The Difference Between Required Rate of Return & Annual Return

By: Mark Kennan

The required return is what you want to happen; the annual return is what actually happens.

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Having benchmarks and metrics is vital when investing so you can see how you're doing, both in setting your goals and in reaching them. The biggest difference between the required rate of return and the annual return is that one is based on your investment expectations and the other is based on how the investment actually performs -- which could be very different.

Required Return Finance Definition

The required rate of return in finance refers to the minimum return investors expect based on the level of risk presented by an investment. Obviously, a more risky investment will have to promise higher returns, but the required rate of return formula quantifies how much higher it has to be, based on the expected market return, the risk-free rate and the stock's beta (a measure of how volatile the stock is compared to the market in general). To find the required rate of return, subtract the risk-free rate of return from the market return, multiply the result by the investment's beta and add the risk-free rate. For example, say the market return is 5 percent, the beta is 1.3 and the risk-free rate is 2 percent. Subtract 2 percent from 5 percent to get 3 percent. Then multiply 3 percent by 1.3 to get 3.9 percent. Last, add 2 percent to 3.9 percent to find that the required rate of return is 5.9 percent.

Alternative Required Return

The required rate of return measures how much an investment would have to grow for you to meet your investment goals. For example, say you have $15,000, but you want to have $25,000 to help with your child's tuition in six years. The required rate of return measures how much that initial $15,000 investment must increase to reach your goal. Knowing your required rate of return helps you decide how to invest the money. For example, if you know you only need a 3 percent return, you can choose much less risky investments because you simply don't need a higher return. However, if you need a 10 percent return, you might need to pick some investments that could lose money -- like stocks or mutual funds.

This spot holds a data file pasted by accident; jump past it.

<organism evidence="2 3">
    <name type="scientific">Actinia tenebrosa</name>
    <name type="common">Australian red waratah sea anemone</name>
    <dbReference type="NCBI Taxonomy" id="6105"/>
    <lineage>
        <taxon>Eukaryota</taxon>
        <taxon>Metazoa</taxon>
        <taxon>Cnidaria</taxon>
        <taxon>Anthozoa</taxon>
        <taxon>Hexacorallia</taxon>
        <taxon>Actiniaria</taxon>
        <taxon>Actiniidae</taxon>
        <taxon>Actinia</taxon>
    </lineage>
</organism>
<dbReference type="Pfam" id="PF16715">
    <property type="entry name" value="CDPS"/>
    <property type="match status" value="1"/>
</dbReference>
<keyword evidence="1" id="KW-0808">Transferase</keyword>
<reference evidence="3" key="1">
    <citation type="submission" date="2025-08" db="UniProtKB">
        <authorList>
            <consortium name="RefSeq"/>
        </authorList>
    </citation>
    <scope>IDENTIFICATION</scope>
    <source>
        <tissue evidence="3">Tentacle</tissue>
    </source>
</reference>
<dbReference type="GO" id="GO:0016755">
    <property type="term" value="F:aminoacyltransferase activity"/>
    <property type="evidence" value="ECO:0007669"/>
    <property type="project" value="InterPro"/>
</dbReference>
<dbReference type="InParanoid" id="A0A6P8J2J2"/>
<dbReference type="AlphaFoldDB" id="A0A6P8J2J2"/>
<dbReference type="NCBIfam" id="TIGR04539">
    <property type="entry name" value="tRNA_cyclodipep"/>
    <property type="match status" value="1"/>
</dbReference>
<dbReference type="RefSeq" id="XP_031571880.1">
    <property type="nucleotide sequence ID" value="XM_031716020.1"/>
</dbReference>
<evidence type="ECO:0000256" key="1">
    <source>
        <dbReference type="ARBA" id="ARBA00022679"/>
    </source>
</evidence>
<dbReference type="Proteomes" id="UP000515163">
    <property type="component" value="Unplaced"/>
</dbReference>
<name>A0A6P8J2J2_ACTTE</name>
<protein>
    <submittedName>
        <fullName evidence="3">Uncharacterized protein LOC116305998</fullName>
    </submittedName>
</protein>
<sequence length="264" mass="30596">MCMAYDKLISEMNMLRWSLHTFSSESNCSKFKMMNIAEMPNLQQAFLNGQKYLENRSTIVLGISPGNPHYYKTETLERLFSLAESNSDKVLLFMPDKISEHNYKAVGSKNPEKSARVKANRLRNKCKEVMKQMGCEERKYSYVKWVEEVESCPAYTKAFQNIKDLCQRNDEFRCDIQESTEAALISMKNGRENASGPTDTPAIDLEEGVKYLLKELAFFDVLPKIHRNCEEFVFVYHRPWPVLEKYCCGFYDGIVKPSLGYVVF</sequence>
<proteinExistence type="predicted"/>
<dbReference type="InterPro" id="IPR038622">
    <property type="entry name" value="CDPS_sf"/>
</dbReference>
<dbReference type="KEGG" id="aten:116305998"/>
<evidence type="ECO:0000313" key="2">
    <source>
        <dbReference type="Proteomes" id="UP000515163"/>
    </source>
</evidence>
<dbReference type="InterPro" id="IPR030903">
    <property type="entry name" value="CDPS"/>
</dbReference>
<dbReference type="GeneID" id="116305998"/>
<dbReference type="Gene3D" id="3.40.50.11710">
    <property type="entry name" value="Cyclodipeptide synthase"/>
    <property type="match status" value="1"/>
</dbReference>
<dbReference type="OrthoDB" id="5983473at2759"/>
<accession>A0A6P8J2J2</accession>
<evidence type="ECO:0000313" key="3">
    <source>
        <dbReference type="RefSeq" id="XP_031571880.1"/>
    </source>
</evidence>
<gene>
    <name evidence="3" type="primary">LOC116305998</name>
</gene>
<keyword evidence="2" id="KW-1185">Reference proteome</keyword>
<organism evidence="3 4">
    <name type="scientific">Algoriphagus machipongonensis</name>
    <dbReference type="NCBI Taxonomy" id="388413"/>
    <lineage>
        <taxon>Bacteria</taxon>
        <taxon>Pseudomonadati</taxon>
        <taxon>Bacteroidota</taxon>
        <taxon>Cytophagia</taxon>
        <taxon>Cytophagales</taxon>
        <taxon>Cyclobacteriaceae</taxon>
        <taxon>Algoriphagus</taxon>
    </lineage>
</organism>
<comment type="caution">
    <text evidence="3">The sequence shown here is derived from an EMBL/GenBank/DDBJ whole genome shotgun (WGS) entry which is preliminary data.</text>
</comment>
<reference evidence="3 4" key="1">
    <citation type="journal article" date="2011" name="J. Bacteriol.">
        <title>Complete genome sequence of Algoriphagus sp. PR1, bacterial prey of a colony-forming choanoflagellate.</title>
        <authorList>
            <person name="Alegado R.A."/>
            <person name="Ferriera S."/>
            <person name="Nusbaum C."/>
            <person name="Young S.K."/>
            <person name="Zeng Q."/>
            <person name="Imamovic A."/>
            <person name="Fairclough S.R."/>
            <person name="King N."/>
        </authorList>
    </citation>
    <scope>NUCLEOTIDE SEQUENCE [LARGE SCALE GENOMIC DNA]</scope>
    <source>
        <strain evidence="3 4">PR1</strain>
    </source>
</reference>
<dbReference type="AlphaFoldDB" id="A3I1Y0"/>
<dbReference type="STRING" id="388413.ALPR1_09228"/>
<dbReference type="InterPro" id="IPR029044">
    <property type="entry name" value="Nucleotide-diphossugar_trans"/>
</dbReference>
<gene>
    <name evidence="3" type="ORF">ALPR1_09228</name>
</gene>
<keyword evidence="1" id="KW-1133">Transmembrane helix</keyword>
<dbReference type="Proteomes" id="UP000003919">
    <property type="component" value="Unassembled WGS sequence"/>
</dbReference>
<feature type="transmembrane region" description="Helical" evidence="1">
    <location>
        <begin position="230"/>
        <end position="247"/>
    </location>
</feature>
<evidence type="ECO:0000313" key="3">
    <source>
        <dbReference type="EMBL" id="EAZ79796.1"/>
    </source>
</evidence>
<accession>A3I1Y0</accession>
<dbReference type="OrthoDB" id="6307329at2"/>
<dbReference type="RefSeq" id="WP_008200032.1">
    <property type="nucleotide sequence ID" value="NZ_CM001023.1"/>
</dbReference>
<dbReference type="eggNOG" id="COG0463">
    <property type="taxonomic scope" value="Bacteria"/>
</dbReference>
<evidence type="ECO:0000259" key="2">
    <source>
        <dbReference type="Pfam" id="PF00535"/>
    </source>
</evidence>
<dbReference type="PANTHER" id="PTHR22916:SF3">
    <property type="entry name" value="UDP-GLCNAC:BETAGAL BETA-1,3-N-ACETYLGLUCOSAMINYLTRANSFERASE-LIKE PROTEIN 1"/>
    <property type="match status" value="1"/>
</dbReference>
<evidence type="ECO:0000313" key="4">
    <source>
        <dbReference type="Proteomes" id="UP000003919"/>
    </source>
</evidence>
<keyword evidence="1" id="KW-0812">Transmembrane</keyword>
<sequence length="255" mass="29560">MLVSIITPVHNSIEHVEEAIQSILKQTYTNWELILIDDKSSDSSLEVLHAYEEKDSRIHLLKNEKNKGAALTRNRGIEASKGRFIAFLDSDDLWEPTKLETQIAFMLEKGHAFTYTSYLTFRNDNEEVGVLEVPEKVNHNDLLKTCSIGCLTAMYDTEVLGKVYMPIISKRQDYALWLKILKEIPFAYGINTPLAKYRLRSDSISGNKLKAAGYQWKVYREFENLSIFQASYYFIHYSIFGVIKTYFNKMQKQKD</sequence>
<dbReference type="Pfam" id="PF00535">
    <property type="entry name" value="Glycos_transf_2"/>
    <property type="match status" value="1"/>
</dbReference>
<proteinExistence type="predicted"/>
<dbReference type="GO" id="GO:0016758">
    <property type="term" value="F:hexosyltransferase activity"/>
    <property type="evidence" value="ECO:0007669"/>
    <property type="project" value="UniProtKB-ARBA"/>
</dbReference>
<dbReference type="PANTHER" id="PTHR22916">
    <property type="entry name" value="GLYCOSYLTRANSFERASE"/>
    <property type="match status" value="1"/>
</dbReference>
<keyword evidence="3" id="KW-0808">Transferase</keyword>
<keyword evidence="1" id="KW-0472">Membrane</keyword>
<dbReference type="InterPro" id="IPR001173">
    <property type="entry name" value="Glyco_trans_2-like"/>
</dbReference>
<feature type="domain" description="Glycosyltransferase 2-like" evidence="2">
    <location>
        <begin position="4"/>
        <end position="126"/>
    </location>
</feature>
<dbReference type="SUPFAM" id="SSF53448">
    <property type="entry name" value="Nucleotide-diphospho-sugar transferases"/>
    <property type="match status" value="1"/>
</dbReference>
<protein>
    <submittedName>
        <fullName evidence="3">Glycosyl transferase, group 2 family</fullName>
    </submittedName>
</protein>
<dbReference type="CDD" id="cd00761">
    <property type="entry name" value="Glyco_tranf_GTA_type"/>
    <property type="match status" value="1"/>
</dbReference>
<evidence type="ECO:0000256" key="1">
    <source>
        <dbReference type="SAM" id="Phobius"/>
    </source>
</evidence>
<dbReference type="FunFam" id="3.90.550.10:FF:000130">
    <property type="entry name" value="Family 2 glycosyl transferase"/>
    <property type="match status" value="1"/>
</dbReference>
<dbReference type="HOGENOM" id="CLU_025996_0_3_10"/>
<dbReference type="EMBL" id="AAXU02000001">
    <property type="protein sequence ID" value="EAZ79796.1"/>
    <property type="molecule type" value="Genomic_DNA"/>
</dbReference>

Required Return Calculations

To figure the required rate of return, you need your initial investment, your investment goal and the number of years you have to reach your investment goal. First, divide your investment goal by your initial investment to figure the overall required growth factor. Second, raise the overall growth factor to the power of 1/Y, where Y is the number of years you have to reach your investment goal, and then subtract 1 and multiply by 100 to figure required rate of return you need to hit each year. For example, say you need $15,000 to grow to $25,000 in six years. Divide $25,000 by $15,000 to get 1.6667. Then, raise 1.6667 to the 1/6 power to get 1.0889. Finally, subtract 1 to get 0.0889 and multiply by 100 to find that the annual required rate of return is about 8.89 percent.

Annual Return Definition

The annual return of an investment measures how well it actually performed, regardless of how you expected it to do. This metric can serve multiple purposes. If you're picking investments, knowing how the investment has done in the past can help you decide if it's an investment that could generate your required rate of return -- but past performance isn't a guarantee of future gains. Also, measuring the annual return helps you determine whether you're still on track to meet your investment goals. The formula is the same as the formula for calculating the required rate of return, except that instead of plugging in your investment goal, you use the actual value of the investment.


About the Author

Based in the Kansas City area, Mike specializes in personal finance and business topics. He has been writing since 2009 and has been published by "Quicken," "TurboTax," and "The Motley Fool."

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